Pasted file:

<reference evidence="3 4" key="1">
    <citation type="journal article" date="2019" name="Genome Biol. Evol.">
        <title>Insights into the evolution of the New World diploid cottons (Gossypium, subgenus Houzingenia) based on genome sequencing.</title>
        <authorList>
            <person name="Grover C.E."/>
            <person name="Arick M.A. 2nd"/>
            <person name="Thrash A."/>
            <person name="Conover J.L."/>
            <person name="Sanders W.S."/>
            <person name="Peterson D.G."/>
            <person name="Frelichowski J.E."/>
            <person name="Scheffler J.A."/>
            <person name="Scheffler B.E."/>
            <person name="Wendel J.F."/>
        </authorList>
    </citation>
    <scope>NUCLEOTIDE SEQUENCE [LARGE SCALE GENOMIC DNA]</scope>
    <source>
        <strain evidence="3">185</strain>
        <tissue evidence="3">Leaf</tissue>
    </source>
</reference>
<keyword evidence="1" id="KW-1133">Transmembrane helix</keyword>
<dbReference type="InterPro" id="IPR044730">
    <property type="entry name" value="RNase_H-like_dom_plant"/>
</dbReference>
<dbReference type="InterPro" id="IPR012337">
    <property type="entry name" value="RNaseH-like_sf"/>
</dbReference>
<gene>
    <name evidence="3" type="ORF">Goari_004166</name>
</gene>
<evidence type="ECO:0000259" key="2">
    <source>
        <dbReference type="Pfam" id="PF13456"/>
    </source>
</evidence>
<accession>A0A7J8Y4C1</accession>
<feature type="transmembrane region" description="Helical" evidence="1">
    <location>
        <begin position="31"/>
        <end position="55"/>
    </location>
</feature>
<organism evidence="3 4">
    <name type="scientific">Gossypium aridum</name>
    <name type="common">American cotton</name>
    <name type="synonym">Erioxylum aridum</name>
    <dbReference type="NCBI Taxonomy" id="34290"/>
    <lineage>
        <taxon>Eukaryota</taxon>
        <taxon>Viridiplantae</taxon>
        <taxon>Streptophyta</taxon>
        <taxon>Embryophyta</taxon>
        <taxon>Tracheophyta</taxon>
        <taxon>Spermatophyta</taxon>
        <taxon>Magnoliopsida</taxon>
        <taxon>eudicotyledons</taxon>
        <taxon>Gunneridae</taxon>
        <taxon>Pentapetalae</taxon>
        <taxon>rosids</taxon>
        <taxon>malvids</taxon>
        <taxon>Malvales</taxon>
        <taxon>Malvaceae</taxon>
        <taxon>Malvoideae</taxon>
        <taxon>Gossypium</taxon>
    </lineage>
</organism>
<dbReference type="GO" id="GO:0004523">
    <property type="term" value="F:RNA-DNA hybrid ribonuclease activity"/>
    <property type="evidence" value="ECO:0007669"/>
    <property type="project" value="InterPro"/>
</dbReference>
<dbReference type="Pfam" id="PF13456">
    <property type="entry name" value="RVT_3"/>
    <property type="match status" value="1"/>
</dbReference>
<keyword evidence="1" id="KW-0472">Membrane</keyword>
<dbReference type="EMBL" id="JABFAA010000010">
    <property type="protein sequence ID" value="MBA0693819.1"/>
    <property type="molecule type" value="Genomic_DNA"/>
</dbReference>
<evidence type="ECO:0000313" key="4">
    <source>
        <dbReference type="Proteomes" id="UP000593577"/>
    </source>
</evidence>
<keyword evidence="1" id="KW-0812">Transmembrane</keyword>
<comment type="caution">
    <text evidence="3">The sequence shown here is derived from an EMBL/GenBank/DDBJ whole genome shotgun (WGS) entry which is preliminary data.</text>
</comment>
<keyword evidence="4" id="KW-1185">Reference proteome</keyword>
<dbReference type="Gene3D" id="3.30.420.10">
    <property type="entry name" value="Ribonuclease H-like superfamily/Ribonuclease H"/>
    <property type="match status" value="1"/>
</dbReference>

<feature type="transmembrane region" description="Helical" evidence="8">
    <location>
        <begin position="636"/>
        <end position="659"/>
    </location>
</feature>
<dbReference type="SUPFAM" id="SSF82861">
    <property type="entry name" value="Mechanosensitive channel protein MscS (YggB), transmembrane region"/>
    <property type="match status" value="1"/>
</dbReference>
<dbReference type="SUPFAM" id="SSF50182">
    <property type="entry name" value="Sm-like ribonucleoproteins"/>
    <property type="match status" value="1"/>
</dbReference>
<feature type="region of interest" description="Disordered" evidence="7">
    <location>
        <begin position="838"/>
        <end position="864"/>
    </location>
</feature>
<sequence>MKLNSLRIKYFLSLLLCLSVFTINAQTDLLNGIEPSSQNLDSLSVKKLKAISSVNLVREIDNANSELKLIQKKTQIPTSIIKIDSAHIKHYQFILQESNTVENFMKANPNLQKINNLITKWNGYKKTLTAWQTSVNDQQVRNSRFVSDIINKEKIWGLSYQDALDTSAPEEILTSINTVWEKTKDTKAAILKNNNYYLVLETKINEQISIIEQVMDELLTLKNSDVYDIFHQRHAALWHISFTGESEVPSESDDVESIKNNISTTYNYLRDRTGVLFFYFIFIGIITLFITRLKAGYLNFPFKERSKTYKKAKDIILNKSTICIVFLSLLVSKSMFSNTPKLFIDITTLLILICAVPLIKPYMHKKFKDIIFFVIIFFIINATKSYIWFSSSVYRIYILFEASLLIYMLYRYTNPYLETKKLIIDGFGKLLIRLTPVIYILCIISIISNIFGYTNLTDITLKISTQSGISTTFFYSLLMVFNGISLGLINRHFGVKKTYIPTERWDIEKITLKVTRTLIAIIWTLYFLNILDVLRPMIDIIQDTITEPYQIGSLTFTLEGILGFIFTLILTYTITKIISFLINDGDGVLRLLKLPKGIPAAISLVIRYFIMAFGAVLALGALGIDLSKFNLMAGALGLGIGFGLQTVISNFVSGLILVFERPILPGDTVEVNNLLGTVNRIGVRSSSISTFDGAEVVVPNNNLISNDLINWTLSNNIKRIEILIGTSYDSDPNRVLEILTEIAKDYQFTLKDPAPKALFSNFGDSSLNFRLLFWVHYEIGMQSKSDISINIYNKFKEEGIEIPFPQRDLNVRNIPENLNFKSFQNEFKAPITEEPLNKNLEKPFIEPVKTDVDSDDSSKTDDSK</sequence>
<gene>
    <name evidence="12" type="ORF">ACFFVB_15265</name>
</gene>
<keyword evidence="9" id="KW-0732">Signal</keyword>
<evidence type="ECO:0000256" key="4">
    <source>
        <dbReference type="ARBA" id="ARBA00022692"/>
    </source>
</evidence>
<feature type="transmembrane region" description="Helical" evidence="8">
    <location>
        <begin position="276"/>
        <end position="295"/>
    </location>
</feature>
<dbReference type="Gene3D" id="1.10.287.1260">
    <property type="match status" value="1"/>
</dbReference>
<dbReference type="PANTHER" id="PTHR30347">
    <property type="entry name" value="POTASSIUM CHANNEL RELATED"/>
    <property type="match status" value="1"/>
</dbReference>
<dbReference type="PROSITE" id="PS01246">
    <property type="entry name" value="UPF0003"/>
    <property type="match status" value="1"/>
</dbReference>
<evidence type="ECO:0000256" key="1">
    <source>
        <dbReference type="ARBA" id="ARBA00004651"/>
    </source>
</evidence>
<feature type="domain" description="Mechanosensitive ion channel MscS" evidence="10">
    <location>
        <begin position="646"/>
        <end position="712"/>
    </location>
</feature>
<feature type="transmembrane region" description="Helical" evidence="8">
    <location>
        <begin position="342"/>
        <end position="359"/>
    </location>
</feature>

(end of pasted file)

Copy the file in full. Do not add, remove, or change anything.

<reference evidence="3 4" key="1">
    <citation type="journal article" date="2019" name="Genome Biol. Evol.">
        <title>Insights into the evolution of the New World diploid cottons (Gossypium, subgenus Houzingenia) based on genome sequencing.</title>
        <authorList>
            <person name="Grover C.E."/>
            <person name="Arick M.A. 2nd"/>
            <person name="Thrash A."/>
            <person name="Conover J.L."/>
            <person name="Sanders W.S."/>
            <person name="Peterson D.G."/>
            <person name="Frelichowski J.E."/>
            <person name="Scheffler J.A."/>
            <person name="Scheffler B.E."/>
            <person name="Wendel J.F."/>
        </authorList>
    </citation>
    <scope>NUCLEOTIDE SEQUENCE [LARGE SCALE GENOMIC DNA]</scope>
    <source>
        <strain evidence="3">185</strain>
        <tissue evidence="3">Leaf</tissue>
    </source>
</reference>
<keyword evidence="1" id="KW-1133">Transmembrane helix</keyword>
<dbReference type="InterPro" id="IPR044730">
    <property type="entry name" value="RNase_H-like_dom_plant"/>
</dbReference>
<dbReference type="InterPro" id="IPR012337">
    <property type="entry name" value="RNaseH-like_sf"/>
</dbReference>
<gene>
    <name evidence="3" type="ORF">Goari_004166</name>
</gene>
<evidence type="ECO:0000259" key="2">
    <source>
        <dbReference type="Pfam" id="PF13456"/>
    </source>
</evidence>
<accession>A0A7J8Y4C1</accession>
<feature type="transmembrane region" description="Helical" evidence="1">
    <location>
        <begin position="31"/>
        <end position="55"/>
    </location>
</feature>
<organism evidence="3 4">
    <name type="scientific">Gossypium aridum</name>
    <name type="common">American cotton</name>
    <name type="synonym">Erioxylum aridum</name>
    <dbReference type="NCBI Taxonomy" id="34290"/>
    <lineage>
        <taxon>Eukaryota</taxon>
        <taxon>Viridiplantae</taxon>
        <taxon>Streptophyta</taxon>
        <taxon>Embryophyta</taxon>
        <taxon>Tracheophyta</taxon>
        <taxon>Spermatophyta</taxon>
        <taxon>Magnoliopsida</taxon>
        <taxon>eudicotyledons</taxon>
        <taxon>Gunneridae</taxon>
        <taxon>Pentapetalae</taxon>
        <taxon>rosids</taxon>
        <taxon>malvids</taxon>
        <taxon>Malvales</taxon>
        <taxon>Malvaceae</taxon>
        <taxon>Malvoideae</taxon>
        <taxon>Gossypium</taxon>
    </lineage>
</organism>
<dbReference type="GO" id="GO:0004523">
    <property type="term" value="F:RNA-DNA hybrid ribonuclease activity"/>
    <property type="evidence" value="ECO:0007669"/>
    <property type="project" value="InterPro"/>
</dbReference>
<dbReference type="Pfam" id="PF13456">
    <property type="entry name" value="RVT_3"/>
    <property type="match status" value="1"/>
</dbReference>
<keyword evidence="1" id="KW-0472">Membrane</keyword>
<dbReference type="EMBL" id="JABFAA010000010">
    <property type="protein sequence ID" value="MBA0693819.1"/>
    <property type="molecule type" value="Genomic_DNA"/>
</dbReference>
<evidence type="ECO:0000313" key="4">
    <source>
        <dbReference type="Proteomes" id="UP000593577"/>
    </source>
</evidence>
<keyword evidence="1" id="KW-0812">Transmembrane</keyword>
<comment type="caution">
    <text evidence="3">The sequence shown here is derived from an EMBL/GenBank/DDBJ whole genome shotgun (WGS) entry which is preliminary data.</text>
</comment>
<keyword evidence="4" id="KW-1185">Reference proteome</keyword>
<dbReference type="Gene3D" id="3.30.420.10">
    <property type="entry name" value="Ribonuclease H-like superfamily/Ribonuclease H"/>
    <property type="match status" value="1"/>
</dbReference>

<feature type="transmembrane region" description="Helical" evidence="8">
    <location>
        <begin position="636"/>
        <end position="659"/>
    </location>
</feature>
<dbReference type="SUPFAM" id="SSF82861">
    <property type="entry name" value="Mechanosensitive channel protein MscS (YggB), transmembrane region"/>
    <property type="match status" value="1"/>
</dbReference>
<dbReference type="SUPFAM" id="SSF50182">
    <property type="entry name" value="Sm-like ribonucleoproteins"/>
    <property type="match status" value="1"/>
</dbReference>
<feature type="region of interest" description="Disordered" evidence="7">
    <location>
        <begin position="838"/>
        <end position="864"/>
    </location>
</feature>
<sequence>MKLNSLRIKYFLSLLLCLSVFTINAQTDLLNGIEPSSQNLDSLSVKKLKAISSVNLVREIDNANSELKLIQKKTQIPTSIIKIDSAHIKHYQFILQESNTVENFMKANPNLQKINNLITKWNGYKKTLTAWQTSVNDQQVRNSRFVSDIINKEKIWGLSYQDALDTSAPEEILTSINTVWEKTKDTKAAILKNNNYYLVLETKINEQISIIEQVMDELLTLKNSDVYDIFHQRHAALWHISFTGESEVPSESDDVESIKNNISTTYNYLRDRTGVLFFYFIFIGIITLFITRLKAGYLNFPFKERSKTYKKAKDIILNKSTICIVFLSLLVSKSMFSNTPKLFIDITTLLILICAVPLIKPYMHKKFKDIIFFVIIFFIINATKSYIWFSSSVYRIYILFEASLLIYMLYRYTNPYLETKKLIIDGFGKLLIRLTPVIYILCIISIISNIFGYTNLTDITLKISTQSGISTTFFYSLLMVFNGISLGLINRHFGVKKTYIPTERWDIEKITLKVTRTLIAIIWTLYFLNILDVLRPMIDIIQDTITEPYQIGSLTFTLEGILGFIFTLILTYTITKIISFLINDGDGVLRLLKLPKGIPAAISLVIRYFIMAFGAVLALGALGIDLSKFNLMAGALGLGIGFGLQTVISNFVSGLILVFERPILPGDTVEVNNLLGTVNRIGVRSSSISTFDGAEVVVPNNNLISNDLINWTLSNNIKRIEILIGTSYDSDPNRVLEILTEIAKDYQFTLKDPAPKALFSNFGDSSLNFRLLFWVHYEIGMQSKSDISINIYNKFKEEGIEIPFPQRDLNVRNIPENLNFKSFQNEFKAPITEEPLNKNLEKPFIEPVKTDVDSDDSSKTDDSK</sequence>
<gene>
    <name evidence="12" type="ORF">ACFFVB_15265</name>
</gene>
<keyword evidence="9" id="KW-0732">Signal</keyword>
<evidence type="ECO:0000256" key="4">
    <source>
        <dbReference type="ARBA" id="ARBA00022692"/>
    </source>
</evidence>
<feature type="transmembrane region" description="Helical" evidence="8">
    <location>
        <begin position="276"/>
        <end position="295"/>
    </location>
</feature>
<dbReference type="Gene3D" id="1.10.287.1260">
    <property type="match status" value="1"/>
</dbReference>
<dbReference type="PANTHER" id="PTHR30347">
    <property type="entry name" value="POTASSIUM CHANNEL RELATED"/>
    <property type="match status" value="1"/>
</dbReference>
<dbReference type="PROSITE" id="PS01246">
    <property type="entry name" value="UPF0003"/>
    <property type="match status" value="1"/>
</dbReference>
<evidence type="ECO:0000256" key="1">
    <source>
        <dbReference type="ARBA" id="ARBA00004651"/>
    </source>
</evidence>
<feature type="domain" description="Mechanosensitive ion channel MscS" evidence="10">
    <location>
        <begin position="646"/>
        <end position="712"/>
    </location>
</feature>
<feature type="transmembrane region" description="Helical" evidence="8">
    <location>
        <begin position="342"/>
        <end position="359"/>
    </location>
</feature>